Manufacturing and Integration of Lightweight Composite Structures

NCMS Project #: 142103

Problem: As the commercial vehicle industry moves to more electric and hybrid electric vehicles, decreasing vehicle weight becomes more important.  One way of reducing vehicle weight is to use lightweight composite materials, but these materials have challenges over traditional materials.  In commercial automotive and commercial trucking industries, manufacturing of composite structure in an autoclave is often not viable due to slow production cycles, high energy usage, and high cost.  Autoclave manufacturing is highly capital intensive, expensive to operate due to high energy costs and limits the size of candidate components.  The process is labor intensive and entails slow cycle times that severely limit production volume.  In addition, the growth of composites could outpace the available autoclave capacity.

Benefit: The completion of these tasks will serve as a road map for commercial industry to join thermoplastic materials, so they withstand the different lifetime stresses, ultimately reducing maintenance and sustainment costs for these vehicle hulls.  The Army can utilize the lessons learned from this initiative to help reduce vehicle weight for other systems and equipment across the Army and other DOD organizations.

Solution/Approach: Using an Out of Autoclave (OOA) composite manufacturing methodology is an alternative to the traditional high-pressure autoclave curing process commonly used to manufacture composite materials.  The OOA processing reduces cycle times and eliminates the expense of autoclave processing.  This project will perform a technology assessment and evaluation on lightweight thermoplastic and thermoset composites to determine the relationship between composite laminate thickness, processing parameters, material properties, and performance.  Army vehicle applications will be used to showcase efficient manufacturing processes of military ground vehicle structures, resulting in lightweight prototypes that are economical to produce.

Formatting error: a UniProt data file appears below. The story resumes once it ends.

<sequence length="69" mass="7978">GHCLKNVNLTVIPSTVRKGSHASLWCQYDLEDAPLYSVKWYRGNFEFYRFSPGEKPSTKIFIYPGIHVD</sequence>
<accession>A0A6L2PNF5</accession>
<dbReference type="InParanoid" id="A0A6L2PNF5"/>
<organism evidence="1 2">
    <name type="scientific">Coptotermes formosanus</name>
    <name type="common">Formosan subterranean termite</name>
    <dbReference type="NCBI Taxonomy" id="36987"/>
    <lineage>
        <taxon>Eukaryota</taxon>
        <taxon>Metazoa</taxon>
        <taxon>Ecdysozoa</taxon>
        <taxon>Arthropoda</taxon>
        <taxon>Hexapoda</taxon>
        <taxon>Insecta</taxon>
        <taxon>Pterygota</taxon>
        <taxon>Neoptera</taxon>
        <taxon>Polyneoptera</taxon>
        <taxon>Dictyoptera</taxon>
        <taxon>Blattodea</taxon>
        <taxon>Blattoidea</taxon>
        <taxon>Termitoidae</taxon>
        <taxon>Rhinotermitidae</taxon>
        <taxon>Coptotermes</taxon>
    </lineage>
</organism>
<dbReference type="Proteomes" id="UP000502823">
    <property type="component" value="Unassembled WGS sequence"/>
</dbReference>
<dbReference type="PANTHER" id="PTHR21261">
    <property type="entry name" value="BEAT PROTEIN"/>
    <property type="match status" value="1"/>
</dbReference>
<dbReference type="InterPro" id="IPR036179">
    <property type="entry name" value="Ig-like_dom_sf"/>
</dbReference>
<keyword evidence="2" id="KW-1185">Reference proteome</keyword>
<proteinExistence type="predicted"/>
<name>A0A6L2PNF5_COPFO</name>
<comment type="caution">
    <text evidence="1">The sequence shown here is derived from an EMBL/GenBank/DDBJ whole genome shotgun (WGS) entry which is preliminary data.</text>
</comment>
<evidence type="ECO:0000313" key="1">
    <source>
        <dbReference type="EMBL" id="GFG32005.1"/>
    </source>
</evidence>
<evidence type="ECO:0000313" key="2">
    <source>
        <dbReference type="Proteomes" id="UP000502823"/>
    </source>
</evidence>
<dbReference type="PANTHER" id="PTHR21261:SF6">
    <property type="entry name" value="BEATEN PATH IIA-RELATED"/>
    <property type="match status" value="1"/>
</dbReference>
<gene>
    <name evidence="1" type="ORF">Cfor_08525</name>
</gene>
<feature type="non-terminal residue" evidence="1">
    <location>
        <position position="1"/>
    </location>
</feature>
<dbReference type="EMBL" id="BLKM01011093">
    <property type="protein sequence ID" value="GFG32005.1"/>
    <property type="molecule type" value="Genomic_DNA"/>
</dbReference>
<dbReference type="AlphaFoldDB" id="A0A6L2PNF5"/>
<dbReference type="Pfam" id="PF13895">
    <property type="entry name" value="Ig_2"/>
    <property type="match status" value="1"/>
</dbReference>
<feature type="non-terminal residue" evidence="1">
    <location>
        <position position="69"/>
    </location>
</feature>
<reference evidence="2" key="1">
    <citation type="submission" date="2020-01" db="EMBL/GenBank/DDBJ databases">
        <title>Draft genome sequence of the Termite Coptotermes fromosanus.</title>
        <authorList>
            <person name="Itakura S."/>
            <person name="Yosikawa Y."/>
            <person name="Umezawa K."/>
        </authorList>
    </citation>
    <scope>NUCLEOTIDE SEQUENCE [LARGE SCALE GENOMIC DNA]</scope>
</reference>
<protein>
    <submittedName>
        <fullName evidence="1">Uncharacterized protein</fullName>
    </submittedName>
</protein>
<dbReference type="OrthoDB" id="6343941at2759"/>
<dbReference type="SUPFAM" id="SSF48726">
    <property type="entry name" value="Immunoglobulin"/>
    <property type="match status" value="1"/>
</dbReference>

Impact on Warfighter:

  • Enhance vehicle mobility and readiness 
  • Reduce fuel use and emissions 
  • Decrease maintenance and sustainment costs 
  • Improve mission performance 

DOD Participation:

  • U.S. Army-Ground Vehicle Systems Center (GVSC)

Industry Participation:

  • North Dakota State University
  • NCMS

Benefit Area(s):

  • Cost savings
  • Maintenance avoidance and reliability
  • Positive environmental impact
  • Improved readiness
  • Energy efficiency
  • Reliability improvement
  • Lightweighting

Focus Area:

  • Energy, environmental, health, and safety